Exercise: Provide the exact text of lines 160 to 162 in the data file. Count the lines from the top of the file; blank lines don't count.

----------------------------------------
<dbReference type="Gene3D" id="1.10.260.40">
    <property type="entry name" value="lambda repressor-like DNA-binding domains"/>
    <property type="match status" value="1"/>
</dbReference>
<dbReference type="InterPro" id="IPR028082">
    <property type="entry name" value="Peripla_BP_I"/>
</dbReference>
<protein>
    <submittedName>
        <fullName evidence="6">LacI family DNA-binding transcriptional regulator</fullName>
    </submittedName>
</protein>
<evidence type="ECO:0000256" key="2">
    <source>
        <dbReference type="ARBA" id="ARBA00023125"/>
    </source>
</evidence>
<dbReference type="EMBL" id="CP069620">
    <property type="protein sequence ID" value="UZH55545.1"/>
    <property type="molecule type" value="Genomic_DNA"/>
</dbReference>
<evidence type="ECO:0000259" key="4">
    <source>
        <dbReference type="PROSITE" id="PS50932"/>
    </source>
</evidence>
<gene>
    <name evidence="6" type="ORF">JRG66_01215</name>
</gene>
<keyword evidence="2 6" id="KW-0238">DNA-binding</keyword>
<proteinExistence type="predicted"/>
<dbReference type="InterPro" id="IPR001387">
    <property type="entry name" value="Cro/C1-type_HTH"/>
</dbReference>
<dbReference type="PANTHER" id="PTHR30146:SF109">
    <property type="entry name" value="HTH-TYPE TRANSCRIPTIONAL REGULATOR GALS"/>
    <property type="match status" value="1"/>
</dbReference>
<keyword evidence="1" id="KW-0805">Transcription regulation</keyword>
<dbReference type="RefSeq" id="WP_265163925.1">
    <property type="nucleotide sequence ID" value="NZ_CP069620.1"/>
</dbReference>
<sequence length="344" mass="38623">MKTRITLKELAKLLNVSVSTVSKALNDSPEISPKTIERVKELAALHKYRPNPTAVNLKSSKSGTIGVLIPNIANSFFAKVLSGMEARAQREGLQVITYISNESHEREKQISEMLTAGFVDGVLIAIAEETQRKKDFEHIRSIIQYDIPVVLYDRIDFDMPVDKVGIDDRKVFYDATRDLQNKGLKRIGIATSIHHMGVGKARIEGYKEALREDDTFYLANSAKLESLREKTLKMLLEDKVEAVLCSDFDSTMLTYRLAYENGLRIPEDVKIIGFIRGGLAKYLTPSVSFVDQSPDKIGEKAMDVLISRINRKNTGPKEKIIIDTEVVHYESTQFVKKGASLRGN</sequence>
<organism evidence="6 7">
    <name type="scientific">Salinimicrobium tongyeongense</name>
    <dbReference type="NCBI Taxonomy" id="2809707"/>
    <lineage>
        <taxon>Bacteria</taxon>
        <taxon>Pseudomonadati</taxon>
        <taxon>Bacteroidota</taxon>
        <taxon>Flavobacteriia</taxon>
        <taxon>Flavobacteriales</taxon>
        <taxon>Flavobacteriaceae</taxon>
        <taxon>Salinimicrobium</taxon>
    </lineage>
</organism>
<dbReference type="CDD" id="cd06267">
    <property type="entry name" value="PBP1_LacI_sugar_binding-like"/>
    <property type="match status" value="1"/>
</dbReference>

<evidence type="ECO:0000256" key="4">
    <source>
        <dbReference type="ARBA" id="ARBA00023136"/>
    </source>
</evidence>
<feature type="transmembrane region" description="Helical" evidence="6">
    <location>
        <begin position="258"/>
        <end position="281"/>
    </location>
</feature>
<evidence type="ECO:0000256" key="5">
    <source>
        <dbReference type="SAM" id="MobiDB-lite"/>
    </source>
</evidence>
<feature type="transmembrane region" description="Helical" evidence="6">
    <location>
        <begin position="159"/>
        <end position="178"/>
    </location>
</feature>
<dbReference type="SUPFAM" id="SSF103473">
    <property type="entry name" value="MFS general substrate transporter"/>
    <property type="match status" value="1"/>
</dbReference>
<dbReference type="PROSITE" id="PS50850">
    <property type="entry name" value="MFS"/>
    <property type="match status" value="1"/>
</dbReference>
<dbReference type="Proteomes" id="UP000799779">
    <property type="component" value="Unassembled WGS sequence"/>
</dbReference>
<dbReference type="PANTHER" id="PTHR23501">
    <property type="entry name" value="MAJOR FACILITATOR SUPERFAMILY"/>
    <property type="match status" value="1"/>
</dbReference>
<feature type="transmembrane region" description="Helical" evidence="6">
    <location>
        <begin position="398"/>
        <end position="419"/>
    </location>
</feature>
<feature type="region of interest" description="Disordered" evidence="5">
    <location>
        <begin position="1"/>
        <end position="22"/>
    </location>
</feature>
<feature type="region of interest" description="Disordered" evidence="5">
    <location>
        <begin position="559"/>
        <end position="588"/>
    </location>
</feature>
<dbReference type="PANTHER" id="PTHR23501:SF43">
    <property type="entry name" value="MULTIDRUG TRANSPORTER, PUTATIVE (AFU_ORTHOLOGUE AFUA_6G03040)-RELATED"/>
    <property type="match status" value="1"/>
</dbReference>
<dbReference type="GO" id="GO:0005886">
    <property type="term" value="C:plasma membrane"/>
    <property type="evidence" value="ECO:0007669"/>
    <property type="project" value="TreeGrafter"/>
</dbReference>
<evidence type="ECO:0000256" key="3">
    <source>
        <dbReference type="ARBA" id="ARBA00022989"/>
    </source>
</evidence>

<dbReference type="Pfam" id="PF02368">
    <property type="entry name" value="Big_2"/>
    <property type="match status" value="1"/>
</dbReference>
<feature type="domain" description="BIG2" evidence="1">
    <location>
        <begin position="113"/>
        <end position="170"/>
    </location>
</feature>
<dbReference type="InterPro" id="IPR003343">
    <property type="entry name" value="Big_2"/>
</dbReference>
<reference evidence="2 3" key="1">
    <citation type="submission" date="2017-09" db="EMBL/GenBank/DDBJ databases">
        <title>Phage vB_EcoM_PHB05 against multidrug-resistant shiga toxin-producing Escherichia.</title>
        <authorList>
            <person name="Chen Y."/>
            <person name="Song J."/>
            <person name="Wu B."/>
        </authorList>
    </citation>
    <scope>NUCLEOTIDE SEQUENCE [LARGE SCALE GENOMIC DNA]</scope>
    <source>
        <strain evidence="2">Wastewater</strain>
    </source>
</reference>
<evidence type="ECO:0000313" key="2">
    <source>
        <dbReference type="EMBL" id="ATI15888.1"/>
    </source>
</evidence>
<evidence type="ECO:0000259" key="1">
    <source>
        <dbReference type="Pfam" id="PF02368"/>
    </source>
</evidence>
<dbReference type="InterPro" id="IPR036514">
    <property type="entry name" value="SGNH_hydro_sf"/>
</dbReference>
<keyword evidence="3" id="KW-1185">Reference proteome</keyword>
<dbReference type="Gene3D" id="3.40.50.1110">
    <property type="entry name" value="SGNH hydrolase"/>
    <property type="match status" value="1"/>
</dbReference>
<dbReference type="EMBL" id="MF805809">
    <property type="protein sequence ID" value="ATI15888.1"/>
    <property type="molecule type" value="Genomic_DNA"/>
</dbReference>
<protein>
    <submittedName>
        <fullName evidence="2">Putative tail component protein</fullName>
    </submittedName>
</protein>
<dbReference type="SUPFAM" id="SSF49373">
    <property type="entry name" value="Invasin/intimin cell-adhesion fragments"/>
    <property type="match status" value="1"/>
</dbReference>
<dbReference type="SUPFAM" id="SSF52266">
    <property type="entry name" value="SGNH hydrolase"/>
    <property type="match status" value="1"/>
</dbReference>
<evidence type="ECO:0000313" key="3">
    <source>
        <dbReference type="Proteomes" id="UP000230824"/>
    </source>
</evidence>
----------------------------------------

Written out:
    </source>
</evidence>
<evidence type="ECO:0000259" key="1">